Paul Krueger wrote the upcoming NA urban fantasy, The Devil's Water Dictionary (Quirk Books, 2016). His short fiction has appeared in the 2014 Sword & Laser Anthology, Noir Riot vol. 1, and in his copy of Microsoft Word. You're most likely to find him on Twitter, where he's probably putting off something important.


Debra McKellan said...

Definitely on to something! I just call myself a writer...but I definitely say aspiring AUTHOR. :)

Suzanne Payne said...

I'm a music teacher first because that's what pays the bills. I guess I want to be a professional writer one of these days. That's my aspiration. Great post. I'm going to stop saying I'm aspiring to write, because I have plenty of proof that I write..:) Thanks for showing a different perspective.

Carrie-Anne said...

I was baffled when I became aware of this term four years ago. There's nothing "aspiring" about one's writing if one is actively writing. "Aspiring writer" seems like an offensive, insulting, infantilizing term to me, like saying someone isn't a real, worthy writer until one has been traditionally published. It also implies one wants to write someday, but hasn't done it yet.

JeffO said...

I don't know if it's right or wrong to use or lose the "aspiring" tag. I write, but I'm not published. I write, but it's not my job or career. I do know, however, that your father was right on. It's work and all of it helps you get better.

Julie Kertesz said...

So true! One does not become a writer (or a comedian, a storyteller, a photographer) when one achieves public recognition. It is as we begin and persist in writing, taking photos, telling in public. As long as we do not only "aspire" to do it, but do it. Persist. Continue learning, and doing.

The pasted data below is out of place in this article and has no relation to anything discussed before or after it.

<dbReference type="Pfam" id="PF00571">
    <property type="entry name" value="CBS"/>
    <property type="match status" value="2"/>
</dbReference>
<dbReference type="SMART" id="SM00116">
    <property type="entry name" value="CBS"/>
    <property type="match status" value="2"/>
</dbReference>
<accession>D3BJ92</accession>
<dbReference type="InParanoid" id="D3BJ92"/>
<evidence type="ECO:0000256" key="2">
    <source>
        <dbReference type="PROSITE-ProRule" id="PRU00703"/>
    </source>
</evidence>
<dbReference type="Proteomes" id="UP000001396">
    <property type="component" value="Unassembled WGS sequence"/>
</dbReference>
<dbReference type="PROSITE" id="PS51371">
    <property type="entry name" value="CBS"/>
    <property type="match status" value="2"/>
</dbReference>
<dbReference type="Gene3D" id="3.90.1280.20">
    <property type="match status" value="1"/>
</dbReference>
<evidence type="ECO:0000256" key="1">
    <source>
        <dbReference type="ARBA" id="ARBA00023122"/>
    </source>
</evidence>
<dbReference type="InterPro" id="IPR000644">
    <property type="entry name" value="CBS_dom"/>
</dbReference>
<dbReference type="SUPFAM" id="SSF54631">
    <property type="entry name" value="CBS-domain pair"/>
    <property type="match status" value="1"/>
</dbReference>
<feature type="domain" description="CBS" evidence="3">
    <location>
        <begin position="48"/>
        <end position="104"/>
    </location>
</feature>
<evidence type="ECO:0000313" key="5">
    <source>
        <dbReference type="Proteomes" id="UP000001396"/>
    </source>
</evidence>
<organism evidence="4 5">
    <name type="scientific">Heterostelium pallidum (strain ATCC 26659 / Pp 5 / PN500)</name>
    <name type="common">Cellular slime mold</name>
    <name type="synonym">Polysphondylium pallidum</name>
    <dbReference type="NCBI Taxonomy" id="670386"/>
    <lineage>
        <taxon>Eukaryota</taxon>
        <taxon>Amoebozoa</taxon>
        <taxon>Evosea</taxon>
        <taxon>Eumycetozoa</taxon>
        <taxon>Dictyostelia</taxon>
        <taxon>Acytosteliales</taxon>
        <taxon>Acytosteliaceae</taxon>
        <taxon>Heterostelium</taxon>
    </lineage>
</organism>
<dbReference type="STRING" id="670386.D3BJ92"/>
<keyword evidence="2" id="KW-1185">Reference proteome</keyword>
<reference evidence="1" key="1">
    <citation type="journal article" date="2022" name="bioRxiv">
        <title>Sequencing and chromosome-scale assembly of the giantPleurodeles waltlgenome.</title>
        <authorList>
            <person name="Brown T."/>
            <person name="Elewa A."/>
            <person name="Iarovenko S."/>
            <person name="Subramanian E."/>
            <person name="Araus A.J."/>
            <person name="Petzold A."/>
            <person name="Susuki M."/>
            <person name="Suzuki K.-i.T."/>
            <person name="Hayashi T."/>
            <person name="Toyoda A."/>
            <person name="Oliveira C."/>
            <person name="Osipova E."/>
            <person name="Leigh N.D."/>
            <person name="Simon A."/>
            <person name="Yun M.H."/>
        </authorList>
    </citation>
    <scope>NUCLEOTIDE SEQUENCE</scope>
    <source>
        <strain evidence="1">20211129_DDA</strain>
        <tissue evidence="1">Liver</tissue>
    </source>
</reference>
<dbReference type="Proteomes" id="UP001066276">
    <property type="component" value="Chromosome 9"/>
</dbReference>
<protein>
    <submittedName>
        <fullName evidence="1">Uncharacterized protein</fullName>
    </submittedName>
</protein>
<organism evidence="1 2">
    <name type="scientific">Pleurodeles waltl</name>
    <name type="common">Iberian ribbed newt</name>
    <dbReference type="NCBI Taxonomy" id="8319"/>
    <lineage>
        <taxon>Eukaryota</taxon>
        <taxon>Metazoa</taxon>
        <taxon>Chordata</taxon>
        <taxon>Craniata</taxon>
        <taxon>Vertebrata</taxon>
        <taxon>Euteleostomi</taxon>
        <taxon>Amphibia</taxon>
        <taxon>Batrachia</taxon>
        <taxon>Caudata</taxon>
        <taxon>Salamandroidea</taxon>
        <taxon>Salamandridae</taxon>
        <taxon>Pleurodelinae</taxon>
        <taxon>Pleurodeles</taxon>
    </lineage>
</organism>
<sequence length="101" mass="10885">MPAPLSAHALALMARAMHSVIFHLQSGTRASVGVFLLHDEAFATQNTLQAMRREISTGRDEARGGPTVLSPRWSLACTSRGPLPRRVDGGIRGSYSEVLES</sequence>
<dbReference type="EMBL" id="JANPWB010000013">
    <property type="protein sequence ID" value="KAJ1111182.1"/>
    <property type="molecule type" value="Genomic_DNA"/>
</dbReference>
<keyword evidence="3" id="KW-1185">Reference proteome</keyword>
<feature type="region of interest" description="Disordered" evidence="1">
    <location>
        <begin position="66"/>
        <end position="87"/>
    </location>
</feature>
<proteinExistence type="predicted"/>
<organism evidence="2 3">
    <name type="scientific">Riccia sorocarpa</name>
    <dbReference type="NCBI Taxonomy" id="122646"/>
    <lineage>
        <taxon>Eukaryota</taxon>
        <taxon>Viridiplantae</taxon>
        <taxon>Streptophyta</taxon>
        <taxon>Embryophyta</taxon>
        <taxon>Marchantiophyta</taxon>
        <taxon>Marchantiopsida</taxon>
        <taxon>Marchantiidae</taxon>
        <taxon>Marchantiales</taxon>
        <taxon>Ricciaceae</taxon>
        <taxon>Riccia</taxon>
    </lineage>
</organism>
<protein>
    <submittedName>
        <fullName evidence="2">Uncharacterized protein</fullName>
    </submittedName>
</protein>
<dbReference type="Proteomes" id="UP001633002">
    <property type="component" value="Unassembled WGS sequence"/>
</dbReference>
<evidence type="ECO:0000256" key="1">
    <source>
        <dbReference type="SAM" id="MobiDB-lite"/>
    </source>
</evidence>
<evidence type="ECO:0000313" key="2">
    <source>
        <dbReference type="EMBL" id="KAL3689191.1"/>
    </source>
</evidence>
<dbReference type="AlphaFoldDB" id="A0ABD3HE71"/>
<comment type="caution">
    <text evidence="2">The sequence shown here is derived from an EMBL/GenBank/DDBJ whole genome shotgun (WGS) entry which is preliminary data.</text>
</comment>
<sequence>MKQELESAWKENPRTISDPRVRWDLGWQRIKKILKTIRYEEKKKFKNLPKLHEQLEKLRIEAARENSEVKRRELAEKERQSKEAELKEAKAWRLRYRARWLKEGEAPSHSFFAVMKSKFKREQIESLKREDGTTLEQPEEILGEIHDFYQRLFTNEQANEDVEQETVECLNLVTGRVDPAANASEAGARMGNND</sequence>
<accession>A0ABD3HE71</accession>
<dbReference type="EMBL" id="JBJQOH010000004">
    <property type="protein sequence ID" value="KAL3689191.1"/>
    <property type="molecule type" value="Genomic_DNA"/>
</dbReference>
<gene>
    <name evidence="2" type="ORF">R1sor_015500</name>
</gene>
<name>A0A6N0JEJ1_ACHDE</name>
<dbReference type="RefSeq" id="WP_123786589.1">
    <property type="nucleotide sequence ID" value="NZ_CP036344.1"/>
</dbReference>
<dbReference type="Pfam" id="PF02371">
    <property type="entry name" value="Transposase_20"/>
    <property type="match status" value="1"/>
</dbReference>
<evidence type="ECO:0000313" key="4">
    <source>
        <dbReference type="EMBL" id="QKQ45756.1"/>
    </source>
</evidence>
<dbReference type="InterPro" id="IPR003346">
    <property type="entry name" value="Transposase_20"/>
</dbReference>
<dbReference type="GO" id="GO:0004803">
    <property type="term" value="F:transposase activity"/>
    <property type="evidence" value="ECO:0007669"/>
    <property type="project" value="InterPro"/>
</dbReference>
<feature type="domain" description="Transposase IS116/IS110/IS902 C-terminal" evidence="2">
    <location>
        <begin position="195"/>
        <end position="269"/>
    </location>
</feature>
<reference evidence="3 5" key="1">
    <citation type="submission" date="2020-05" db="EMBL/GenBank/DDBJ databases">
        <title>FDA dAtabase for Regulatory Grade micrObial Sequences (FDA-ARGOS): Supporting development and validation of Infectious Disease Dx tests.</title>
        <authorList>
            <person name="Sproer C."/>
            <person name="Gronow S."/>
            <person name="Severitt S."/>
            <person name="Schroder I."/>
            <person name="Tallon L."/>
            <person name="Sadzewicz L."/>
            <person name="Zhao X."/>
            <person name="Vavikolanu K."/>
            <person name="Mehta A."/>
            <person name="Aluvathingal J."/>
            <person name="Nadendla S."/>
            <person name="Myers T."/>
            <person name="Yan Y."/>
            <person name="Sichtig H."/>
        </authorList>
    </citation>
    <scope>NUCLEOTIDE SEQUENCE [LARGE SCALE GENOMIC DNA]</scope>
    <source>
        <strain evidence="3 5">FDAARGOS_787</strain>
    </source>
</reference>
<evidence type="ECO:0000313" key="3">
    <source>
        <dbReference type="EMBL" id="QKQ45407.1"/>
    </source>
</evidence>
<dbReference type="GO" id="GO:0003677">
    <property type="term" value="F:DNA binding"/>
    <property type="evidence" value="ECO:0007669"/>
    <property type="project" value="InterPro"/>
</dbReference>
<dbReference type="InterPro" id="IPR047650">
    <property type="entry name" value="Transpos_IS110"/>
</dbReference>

LD Masterson said...

I do that to myself. I used to add "unpublished" as the qualifier to avoid people asking me what I've written or where they could find it. Then I got a couple short stories published and I catch myself explaining I haven't published a book yet, as though that means I'm not really, really a writer. But today my hubby asked me to sign our completed tax forms so he could drop them in the mail. And next to my name, in the box marked occupation, he had written "writer". So who am I to argue?

Eve said...

I've never really looked at it that way. I think at this point I would use aspiring for myself because I have yet to finish anything I've started. I just put it aside for one reason or another and even though all the story is still in my head ready to come out I always find reasons to not finish it. Usually doubting if it would be good enough. That whole, if you don't finish it could be this amazing best seller but if you finish it and it goes no where and no one likes it then its real failure and I'm scared of that.

I loved the post. It gave me a lot to think about.

Nurieta said...

I was ashamed of admitting my weakness for writing for long years. One day I decided to be who I was and whenever I was inquired about my profession, I said that I was a writer regardless the fact I had not published a book by then. My new attitude gave me strength and self-confidence. So far, I have published two books in Spanish, my mother language, and in Spain, my mother country. Now I am trying to write a book in English. A crazy project, indeed. I am not even bilingual, but I do not care. Persistence is a magical thing that takes you everywhere and overcomes all kind of barriers. I would also like to move to L.A. It is just a dream, but I will get there somehow. It is just a matter of time. By the way, I live in Spain. Thank you for the encouragement. One of the best posts I have ever read.